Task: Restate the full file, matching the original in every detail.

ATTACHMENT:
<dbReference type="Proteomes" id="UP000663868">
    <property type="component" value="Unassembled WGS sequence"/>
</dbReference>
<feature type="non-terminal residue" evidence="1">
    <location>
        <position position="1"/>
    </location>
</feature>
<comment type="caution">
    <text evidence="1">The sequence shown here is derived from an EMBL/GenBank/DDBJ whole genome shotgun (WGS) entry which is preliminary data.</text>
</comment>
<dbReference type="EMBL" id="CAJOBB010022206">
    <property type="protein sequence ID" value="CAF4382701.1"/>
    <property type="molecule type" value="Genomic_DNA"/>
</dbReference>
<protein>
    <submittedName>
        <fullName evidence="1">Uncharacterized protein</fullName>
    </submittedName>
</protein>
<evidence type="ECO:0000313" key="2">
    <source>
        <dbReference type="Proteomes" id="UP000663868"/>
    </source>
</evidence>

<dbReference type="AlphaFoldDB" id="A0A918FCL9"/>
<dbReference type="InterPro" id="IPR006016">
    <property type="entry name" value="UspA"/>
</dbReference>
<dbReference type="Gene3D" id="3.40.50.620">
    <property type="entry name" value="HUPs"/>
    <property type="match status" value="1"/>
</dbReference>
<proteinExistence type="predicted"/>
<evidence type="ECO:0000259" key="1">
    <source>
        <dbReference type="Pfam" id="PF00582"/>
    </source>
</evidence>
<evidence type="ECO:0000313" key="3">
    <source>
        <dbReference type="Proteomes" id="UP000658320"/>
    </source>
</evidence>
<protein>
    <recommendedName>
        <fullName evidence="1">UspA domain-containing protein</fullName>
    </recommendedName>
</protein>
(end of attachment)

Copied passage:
<dbReference type="Proteomes" id="UP000663868">
    <property type="component" value="Unassembled WGS sequence"/>
</dbReference>
<feature type="non-terminal residue" evidence="1">
    <location>
        <position position="1"/>
    </location>
</feature>
<comment type="caution">
    <text evidence="1">The sequence shown here is derived from an EMBL/GenBank/DDBJ whole genome shotgun (WGS) entry which is preliminary data.</text>
</comment>
<dbReference type="EMBL" id="CAJOBB010022206">
    <property type="protein sequence ID" value="CAF4382701.1"/>
    <property type="molecule type" value="Genomic_DNA"/>
</dbReference>
<protein>
    <submittedName>
        <fullName evidence="1">Uncharacterized protein</fullName>
    </submittedName>
</protein>
<evidence type="ECO:0000313" key="2">
    <source>
        <dbReference type="Proteomes" id="UP000663868"/>
    </source>
</evidence>

<dbReference type="AlphaFoldDB" id="A0A918FCL9"/>
<dbReference type="InterPro" id="IPR006016">
    <property type="entry name" value="UspA"/>
</dbReference>
<dbReference type="Gene3D" id="3.40.50.620">
    <property type="entry name" value="HUPs"/>
    <property type="match status" value="1"/>
</dbReference>
<proteinExistence type="predicted"/>
<evidence type="ECO:0000259" key="1">
    <source>
        <dbReference type="Pfam" id="PF00582"/>
    </source>
</evidence>
<evidence type="ECO:0000313" key="3">
    <source>
        <dbReference type="Proteomes" id="UP000658320"/>
    </source>
</evidence>
<protein>
    <recommendedName>
        <fullName evidence="1">UspA domain-containing protein</fullName>
    </recommendedName>
</protein>